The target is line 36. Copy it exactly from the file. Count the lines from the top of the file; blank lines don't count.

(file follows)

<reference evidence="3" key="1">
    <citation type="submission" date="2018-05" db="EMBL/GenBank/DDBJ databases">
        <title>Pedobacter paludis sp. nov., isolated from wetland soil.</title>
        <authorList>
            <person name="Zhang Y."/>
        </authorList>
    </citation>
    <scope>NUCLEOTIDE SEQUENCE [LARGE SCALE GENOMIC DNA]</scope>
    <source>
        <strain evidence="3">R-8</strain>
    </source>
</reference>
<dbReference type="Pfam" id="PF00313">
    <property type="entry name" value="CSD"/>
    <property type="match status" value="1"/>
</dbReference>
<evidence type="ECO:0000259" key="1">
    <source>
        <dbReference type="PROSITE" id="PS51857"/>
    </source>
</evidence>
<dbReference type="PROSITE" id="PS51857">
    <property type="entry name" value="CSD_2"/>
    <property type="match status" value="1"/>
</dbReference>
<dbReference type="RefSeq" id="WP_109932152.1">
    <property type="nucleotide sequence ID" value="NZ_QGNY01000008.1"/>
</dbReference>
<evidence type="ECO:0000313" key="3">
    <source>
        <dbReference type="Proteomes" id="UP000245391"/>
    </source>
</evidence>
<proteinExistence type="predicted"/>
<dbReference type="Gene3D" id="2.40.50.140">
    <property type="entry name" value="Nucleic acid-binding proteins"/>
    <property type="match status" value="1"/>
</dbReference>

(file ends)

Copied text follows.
    <property type="entry name" value="Nucleic acid-binding proteins"/>